One of the first companies added to the “Our Picks” section (with great conviction), thus far, Grant and I have been unyielding on our Apple Inc. (NASDAQ:AAPL) position. The company’s strong balance sheet, growth (domestically and in emerging markets), combined with an expanding ecosystem led us to develop a bullish stance. We stated in March: “The company’s focus on the Apple Watch, Web TV Service, and Apple Pay all manifest Jobs’s ideals of shaping the future. Innovating time and time again, this fairly valued stock is truly one to own forever as it continues to challenge the status quo and build upon its already outstanding ecosystem.”

Following today’s earnings call our thesis still holds true, with reported revenue growth of 28% year-over-year (yoy) to $128 billion and earnings-per-share growth of 44%. Net income also increased greatly, up 36% to over $31 billion.

Although many who seem to be perpetually pessimistic towards Apple can often be heard calling the company a “one trick pony,” it sold over 135 million iPhones, 34 million iPads, and 10 million Macs in the first six months of the year. Clearly, Apple is moving more than iPhones, the focus on shareholders continues to manifest itself, and iPhone sales remain strong.

Increased Focus on Shareholders

Known for maintaining a strong balance sheet, many investors have called for a larger buyback program (activist investor Carl Icahn wrote a letter to CEO Tim Cook in October that argued in favor of the company repurchasing more shares, for example) or for a larger dividend. With the company’s cash position still increasing (it was at $193.5 billion at quarter end, up sequentially by $15.6 billion) and at a level beyond what the company requires for operations, according to Cook, it makes sense to return cash to shareholders.

To that end, the company repurchased 56.4 million shares for $7 billion and distributed $2.7 billion in dividends last quarter. In the Q2 2015 Call Chief Financial Officer Luca Maestri gave an update on the current capital return program, saying “we’ve now taken action on over $112 billion of our $130 billion program, including $80 billion in share repurchases at an average price of $85.”

Perhaps more importantly, Maestri issued news of an increase in the capital return program, which only further increases shareholder value: “The board has increased the share repurchase authorization by $50 billion, raising it from the current $90 billion to $140 billion… The quarterly dividend will grow from $0.47 per share to $0.52 per share, an increase of 11%. This effective with our next dividend, which the board has declared today and is payable on May 14, 2015 to shareholders of record as of May 11, 2015.”

Apple’s cash position is strengthening and shareholder value is increasing — it pays to own Apple.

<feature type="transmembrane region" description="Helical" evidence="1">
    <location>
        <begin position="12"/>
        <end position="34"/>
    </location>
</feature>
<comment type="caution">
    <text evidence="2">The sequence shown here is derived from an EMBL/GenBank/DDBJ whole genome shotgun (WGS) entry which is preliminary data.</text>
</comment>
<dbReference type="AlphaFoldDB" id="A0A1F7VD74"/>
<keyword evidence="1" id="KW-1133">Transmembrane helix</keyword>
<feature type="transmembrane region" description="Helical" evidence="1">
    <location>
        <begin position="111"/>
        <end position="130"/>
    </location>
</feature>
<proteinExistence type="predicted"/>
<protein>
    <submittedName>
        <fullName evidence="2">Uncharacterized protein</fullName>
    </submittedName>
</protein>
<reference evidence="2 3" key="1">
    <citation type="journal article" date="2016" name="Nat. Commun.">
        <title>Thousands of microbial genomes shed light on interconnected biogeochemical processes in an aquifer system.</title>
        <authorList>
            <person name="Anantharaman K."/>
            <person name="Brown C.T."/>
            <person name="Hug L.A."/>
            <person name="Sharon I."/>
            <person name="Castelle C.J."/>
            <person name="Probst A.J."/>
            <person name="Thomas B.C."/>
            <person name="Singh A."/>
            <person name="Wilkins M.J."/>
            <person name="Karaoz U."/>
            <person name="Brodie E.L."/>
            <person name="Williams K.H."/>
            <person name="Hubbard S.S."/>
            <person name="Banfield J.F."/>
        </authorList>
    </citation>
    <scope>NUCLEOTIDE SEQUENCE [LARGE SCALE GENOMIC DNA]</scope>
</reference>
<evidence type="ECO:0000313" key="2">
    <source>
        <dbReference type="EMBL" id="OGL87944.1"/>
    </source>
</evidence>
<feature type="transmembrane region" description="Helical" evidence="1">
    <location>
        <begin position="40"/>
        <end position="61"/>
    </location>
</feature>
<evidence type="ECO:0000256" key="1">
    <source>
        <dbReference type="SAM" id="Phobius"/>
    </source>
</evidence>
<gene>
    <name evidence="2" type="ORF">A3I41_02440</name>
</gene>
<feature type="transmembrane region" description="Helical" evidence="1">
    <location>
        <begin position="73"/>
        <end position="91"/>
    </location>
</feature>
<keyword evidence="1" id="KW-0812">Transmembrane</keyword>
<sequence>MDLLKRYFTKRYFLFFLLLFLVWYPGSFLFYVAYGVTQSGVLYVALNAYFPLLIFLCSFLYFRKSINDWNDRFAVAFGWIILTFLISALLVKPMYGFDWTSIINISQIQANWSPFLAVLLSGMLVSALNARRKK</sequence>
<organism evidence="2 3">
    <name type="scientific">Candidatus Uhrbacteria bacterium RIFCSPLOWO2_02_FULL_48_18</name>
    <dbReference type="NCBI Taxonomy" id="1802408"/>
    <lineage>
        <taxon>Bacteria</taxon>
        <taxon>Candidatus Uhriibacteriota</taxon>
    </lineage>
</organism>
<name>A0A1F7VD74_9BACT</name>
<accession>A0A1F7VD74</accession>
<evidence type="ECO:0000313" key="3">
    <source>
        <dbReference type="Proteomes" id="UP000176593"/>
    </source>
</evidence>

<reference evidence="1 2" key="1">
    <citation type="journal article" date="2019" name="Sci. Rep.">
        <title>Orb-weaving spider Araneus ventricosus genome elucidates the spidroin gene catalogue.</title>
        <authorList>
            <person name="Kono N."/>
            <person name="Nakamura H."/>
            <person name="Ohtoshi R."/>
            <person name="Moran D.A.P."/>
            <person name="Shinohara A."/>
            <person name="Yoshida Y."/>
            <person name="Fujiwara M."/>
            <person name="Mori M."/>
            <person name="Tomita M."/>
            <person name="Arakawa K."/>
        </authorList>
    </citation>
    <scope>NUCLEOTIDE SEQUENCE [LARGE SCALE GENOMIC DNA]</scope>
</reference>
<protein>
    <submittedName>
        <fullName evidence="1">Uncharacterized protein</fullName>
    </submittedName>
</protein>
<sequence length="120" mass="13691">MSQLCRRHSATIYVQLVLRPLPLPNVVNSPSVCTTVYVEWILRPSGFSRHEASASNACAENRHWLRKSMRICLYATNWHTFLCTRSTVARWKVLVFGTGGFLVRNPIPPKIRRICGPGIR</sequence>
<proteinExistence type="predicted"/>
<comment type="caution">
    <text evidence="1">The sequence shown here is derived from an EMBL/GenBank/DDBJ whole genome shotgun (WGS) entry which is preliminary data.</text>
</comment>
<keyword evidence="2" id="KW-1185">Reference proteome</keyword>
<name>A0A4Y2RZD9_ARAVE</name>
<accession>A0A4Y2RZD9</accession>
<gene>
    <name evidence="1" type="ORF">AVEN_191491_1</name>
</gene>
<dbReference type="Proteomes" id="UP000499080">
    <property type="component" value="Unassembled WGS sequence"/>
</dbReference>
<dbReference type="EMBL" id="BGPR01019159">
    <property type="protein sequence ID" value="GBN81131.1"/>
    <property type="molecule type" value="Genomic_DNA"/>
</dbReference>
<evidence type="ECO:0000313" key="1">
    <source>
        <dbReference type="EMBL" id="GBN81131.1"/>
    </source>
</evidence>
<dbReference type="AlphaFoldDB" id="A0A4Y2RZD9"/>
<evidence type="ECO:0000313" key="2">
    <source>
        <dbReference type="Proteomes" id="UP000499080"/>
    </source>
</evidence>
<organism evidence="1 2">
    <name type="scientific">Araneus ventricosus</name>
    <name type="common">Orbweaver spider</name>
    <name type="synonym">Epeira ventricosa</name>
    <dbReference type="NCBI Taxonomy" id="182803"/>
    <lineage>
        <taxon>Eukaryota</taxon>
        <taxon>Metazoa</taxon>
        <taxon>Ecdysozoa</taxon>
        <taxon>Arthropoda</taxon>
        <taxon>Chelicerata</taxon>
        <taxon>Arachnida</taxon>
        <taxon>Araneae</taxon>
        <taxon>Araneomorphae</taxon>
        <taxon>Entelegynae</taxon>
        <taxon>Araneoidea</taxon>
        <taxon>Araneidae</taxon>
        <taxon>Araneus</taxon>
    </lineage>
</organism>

“One Trick Pony” is One Great Trick, but the Ecosystem is just as Great

Although I detest the notion that Apple is a company reliant solely upon its iPhone hardware, it is worth noting that the proclaimed “one trick pony” is a wonderful trick. The larger screen of the iPhone 6 has been well received (apparent prior to the current call), especially so overseas; in China, the company’s revenue of $16.8 billion (up 71% yoy) set an all-time quarterly record for revenue. Not all of this newfound revenue is a direct result of the iPhone, however, as iPad sales in China set a record for the March quarter (though iPad sales in general left much to be desired).

Tim Cook noted the strength of the iPhone overall and abroad in today’s conference call, “We’re seeing fantastic results for iPhone, with revenue growth of 55% year on year, and we’re seeing a higher rate of switchers than we’ve experienced in previous iPhone cycles. The success of iPhone has been extremely strong in emerging markets, where unit sales were up 63% year on year.”

As aforementioned, wonderful iPhone sales are not the only area contributing to Apple’s growth, as services revenue recorded an all-time high, aided by 29% year-over-year App Store revenue growth. This is Apple’s ecosystem at work, this is the iPhone fueling growth in other areas of the company. Overall, services grew 9% year-over-year and 4% sequentially; although these are strong numbers, they can grow further as more iPhones are sold and new services are offered.

Much has been made of slowing PC demand, a fact I noted in an article about Intel in March, “One of the biggest fears investors have with Intel is the shrinking PC market, which accounts for approximately two-thirds of its revenue; surely these fears are justified as year-over-year PC shipments fell 2.4% last quarter, according to IDC. Simply put, as we continue our transition to a handheld-led computing world the demand for PC’s declines.” These headwinds proved not to be a problem for Apple as the company sold 4.6 million Macs last quarter, an increase of 10% year-over-year.

Management also noted that thousands are continuing to develop apps for the Apple Watch, and Apple Pay continues to grow (last month Apple announced that the number of stores accepting it tripled). The ecosystem is as powerful as ever, shareholder focus is increasing, and the iPhone continues to find its way into more hands; as Apple strives to make the world a better place, they are also making a lot of portfolios better places.